Monday, 22 July 2013

Fort Dauphin thunderstorm

Fort Dauphin, thunderstorm - Giles Crosse

Today we are in the middle of a Madagascan rainstorm, strong winds, cold rain and very, very dark by 6PM.

Thus far Madagascar seems an intriguing mix of polarities and divisions. People here are among the friendliest I have ever met, faces beam in greeting, children dance and play whilst laughter and smiles permeate the cobbled, dusty streets.

Yet falling tourist numbers since 2002 and 2009's coup have led to deserted roads after nightfall and murmurings of security risks and muggings. I've yet to see any violence or disturbances of any kind, so the reality as ever likely remains somewhere between warnings and truth.

Poverty remains highly visible here, yet nowhere is an offensive or caustic attitude apparent. Indeed, a sense of welcoming, enjoyment and celebration of life seem far more prevalent amid these streets.

Shops open at 6AM, with many Malagasy beginning their working day at 4AM, to cook for their families before heading off to their respective workplaces. Shops then close for lunch between 12/2, reopening until 6PM in the evening.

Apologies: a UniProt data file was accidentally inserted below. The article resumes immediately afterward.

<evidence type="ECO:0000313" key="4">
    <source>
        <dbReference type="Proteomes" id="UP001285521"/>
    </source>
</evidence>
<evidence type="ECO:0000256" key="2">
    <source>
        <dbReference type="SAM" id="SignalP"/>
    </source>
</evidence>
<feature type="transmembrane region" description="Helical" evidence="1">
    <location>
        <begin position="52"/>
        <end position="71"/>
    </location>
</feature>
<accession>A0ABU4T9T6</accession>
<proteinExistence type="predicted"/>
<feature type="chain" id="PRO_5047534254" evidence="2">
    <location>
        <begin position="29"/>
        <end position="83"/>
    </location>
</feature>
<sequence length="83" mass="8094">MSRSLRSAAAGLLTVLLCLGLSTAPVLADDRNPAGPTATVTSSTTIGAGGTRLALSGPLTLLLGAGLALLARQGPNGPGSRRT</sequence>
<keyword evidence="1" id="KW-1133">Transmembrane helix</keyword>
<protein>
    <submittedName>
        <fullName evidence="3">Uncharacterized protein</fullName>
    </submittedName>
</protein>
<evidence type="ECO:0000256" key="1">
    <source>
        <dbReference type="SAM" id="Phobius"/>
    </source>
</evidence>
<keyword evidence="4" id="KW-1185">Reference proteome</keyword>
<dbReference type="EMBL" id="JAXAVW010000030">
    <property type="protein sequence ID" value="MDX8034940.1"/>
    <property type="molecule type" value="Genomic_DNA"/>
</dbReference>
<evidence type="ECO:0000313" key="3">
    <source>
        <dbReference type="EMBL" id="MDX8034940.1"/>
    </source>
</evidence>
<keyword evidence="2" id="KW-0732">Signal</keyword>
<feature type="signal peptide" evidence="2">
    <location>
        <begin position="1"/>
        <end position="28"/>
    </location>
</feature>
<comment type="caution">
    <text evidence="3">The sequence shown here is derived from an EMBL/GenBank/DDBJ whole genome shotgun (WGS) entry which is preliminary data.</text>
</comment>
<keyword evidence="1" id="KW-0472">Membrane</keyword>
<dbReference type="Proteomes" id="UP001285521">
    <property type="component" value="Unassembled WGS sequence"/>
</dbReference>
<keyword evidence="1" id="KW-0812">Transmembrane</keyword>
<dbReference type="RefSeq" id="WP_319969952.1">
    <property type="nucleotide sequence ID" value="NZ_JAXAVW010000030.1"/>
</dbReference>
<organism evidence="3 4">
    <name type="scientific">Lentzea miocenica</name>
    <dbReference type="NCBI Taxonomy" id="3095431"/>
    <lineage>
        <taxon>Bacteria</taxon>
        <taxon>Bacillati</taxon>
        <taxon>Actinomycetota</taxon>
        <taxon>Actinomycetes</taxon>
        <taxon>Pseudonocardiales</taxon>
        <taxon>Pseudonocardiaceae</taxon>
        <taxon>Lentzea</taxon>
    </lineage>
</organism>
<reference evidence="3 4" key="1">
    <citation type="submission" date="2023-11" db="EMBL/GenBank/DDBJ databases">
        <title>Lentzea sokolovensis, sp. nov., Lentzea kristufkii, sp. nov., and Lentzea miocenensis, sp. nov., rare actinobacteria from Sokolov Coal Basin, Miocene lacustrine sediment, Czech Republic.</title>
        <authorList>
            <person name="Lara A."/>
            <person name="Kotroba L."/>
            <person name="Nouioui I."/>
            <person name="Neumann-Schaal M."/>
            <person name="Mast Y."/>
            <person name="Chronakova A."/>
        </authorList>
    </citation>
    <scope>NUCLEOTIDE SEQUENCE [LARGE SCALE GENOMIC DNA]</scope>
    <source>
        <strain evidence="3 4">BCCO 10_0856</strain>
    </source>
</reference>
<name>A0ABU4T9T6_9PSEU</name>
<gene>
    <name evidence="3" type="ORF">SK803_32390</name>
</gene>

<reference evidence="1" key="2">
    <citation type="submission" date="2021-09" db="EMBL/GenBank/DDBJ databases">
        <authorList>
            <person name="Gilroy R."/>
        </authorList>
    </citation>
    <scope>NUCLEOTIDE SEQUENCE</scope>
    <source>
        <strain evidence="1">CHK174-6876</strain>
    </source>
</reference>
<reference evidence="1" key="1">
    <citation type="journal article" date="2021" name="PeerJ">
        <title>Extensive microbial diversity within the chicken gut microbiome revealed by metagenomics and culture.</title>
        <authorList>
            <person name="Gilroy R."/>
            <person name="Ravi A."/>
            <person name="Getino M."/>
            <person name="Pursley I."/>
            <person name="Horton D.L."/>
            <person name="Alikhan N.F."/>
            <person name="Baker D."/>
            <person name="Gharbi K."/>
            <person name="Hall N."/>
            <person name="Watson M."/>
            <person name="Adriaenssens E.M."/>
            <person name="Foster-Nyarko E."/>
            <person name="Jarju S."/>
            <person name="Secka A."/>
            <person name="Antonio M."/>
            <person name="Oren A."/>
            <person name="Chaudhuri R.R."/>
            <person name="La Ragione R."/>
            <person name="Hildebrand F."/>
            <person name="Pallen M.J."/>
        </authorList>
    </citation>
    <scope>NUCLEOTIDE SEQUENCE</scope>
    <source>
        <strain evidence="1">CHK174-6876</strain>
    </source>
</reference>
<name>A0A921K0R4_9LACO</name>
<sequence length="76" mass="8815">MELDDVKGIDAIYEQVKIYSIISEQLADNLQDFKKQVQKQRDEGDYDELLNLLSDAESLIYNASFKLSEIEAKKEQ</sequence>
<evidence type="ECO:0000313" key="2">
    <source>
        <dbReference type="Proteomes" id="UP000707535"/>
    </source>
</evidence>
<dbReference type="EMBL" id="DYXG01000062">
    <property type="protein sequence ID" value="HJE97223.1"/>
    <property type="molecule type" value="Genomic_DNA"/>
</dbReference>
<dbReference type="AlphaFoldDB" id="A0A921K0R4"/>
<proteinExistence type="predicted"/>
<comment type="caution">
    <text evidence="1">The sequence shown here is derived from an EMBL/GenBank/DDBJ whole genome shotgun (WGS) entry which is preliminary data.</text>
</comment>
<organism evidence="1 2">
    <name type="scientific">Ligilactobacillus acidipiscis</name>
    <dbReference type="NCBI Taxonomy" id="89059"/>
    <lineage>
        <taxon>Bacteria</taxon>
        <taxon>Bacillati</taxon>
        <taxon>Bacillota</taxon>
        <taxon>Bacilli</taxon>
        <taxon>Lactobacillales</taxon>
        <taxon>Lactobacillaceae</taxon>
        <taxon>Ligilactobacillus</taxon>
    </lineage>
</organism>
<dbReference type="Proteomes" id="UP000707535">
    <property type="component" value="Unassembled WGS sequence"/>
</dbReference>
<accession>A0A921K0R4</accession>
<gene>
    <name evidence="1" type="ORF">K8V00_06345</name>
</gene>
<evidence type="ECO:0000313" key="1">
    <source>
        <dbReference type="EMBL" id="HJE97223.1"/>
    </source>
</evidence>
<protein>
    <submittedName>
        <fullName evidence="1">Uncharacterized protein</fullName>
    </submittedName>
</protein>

Street vendors offer vegetables, bread and eggs, taxis bump and shudder emitting noise and smoke, indeed the street lighting system has only recently been established.

Giles Crosse
Politically, people I have spoken with express dissatisfaction at the long delayed election here, questioning whether it will ever take place. This perhaps contributes to falling numbers of tourists, following the withdrawal of foreign aid, and begs the question of how establishing any meaningful sense of democracy is going to take place.

Giles Crosse
Withdrawal of aid from damaging regimes seems a logical path. But the degree to which this encourages regime change, or merely undermines standards of living for an already impoverished nation remains hard to judge.

Thursday, 18 July 2013

Tana - Madagascar


View of Tana from Manoir Rouge - Giles Crosse
After another mammoth travel session I am here in Tana awaiting a 5:45AM start to fly down to Fort Dauphin in South Madagascar....

Thus far the people seem very friendly and kind, including one offer from a petroleum tanker officer to drive me around Tana when I get back from Fort Dauphin... Watch this space!